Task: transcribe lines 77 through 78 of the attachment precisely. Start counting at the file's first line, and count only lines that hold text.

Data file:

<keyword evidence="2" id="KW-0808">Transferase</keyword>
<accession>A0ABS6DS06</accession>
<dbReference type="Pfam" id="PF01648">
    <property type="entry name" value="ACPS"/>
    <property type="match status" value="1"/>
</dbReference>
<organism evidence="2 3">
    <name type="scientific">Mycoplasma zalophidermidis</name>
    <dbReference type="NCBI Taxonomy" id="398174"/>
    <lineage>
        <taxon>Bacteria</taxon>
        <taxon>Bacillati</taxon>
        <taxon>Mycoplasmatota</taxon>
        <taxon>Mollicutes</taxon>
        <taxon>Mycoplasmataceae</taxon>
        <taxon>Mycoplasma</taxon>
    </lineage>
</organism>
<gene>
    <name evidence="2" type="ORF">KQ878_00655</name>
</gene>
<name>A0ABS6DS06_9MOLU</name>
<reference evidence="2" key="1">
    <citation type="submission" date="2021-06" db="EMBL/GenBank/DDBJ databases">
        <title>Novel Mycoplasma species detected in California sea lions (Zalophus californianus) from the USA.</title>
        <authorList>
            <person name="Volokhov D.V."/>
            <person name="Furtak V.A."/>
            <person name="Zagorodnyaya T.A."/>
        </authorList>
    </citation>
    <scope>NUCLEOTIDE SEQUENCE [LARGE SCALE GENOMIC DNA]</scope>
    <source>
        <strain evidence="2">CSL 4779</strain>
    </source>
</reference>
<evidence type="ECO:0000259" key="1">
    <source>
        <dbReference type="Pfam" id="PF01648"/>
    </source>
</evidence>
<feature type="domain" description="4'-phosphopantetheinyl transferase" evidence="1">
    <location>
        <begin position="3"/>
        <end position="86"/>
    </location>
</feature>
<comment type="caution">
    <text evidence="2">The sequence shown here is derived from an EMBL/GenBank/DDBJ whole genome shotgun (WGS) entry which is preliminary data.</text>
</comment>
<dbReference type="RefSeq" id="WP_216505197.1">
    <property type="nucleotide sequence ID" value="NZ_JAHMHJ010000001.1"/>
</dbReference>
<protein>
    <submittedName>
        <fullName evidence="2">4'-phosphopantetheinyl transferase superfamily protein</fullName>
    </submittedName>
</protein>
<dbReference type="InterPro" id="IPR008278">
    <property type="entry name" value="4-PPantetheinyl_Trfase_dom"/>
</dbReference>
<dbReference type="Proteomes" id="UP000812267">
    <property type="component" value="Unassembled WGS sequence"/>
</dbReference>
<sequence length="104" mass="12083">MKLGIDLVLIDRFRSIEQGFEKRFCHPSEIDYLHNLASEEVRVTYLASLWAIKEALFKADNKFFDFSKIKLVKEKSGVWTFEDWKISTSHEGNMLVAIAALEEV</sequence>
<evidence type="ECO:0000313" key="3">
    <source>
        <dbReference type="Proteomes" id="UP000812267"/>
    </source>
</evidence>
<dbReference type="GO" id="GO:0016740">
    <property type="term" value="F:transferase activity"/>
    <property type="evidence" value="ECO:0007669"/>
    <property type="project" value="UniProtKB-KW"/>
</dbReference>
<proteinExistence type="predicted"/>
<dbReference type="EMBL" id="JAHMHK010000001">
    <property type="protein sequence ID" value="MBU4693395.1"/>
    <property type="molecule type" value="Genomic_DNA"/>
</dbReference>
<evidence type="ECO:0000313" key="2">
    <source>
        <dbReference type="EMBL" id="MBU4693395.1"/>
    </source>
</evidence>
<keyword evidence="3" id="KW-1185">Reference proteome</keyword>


<dbReference type="EMBL" id="JAHMHK010000001">
    <property type="protein sequence ID" value="MBU4693395.1"/>